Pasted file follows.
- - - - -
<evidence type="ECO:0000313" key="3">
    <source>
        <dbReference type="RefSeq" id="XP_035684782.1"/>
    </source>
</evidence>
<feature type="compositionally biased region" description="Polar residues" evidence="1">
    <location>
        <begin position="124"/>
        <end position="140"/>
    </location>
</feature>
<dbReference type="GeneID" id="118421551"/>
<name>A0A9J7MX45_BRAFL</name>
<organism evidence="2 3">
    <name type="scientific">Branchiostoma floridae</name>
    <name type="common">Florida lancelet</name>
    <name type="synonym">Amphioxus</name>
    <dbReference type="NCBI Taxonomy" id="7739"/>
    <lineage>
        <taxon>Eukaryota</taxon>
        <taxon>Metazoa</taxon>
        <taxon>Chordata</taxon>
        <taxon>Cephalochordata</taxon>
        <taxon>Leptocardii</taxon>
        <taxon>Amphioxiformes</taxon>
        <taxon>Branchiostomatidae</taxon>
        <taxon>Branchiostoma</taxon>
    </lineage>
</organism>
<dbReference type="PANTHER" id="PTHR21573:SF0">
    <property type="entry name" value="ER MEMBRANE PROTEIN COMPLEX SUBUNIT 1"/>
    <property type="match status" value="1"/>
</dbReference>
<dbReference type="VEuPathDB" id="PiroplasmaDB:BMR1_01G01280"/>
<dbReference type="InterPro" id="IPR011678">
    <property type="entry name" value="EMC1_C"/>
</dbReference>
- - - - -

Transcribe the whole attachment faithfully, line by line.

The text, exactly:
<evidence type="ECO:0000313" key="3">
    <source>
        <dbReference type="RefSeq" id="XP_035684782.1"/>
    </source>
</evidence>
<feature type="compositionally biased region" description="Polar residues" evidence="1">
    <location>
        <begin position="124"/>
        <end position="140"/>
    </location>
</feature>
<dbReference type="GeneID" id="118421551"/>
<name>A0A9J7MX45_BRAFL</name>
<organism evidence="2 3">
    <name type="scientific">Branchiostoma floridae</name>
    <name type="common">Florida lancelet</name>
    <name type="synonym">Amphioxus</name>
    <dbReference type="NCBI Taxonomy" id="7739"/>
    <lineage>
        <taxon>Eukaryota</taxon>
        <taxon>Metazoa</taxon>
        <taxon>Chordata</taxon>
        <taxon>Cephalochordata</taxon>
        <taxon>Leptocardii</taxon>
        <taxon>Amphioxiformes</taxon>
        <taxon>Branchiostomatidae</taxon>
        <taxon>Branchiostoma</taxon>
    </lineage>
</organism>
<dbReference type="PANTHER" id="PTHR21573:SF0">
    <property type="entry name" value="ER MEMBRANE PROTEIN COMPLEX SUBUNIT 1"/>
    <property type="match status" value="1"/>
</dbReference>
<dbReference type="VEuPathDB" id="PiroplasmaDB:BMR1_01G01280"/>
<dbReference type="InterPro" id="IPR011678">
    <property type="entry name" value="EMC1_C"/>
</dbReference>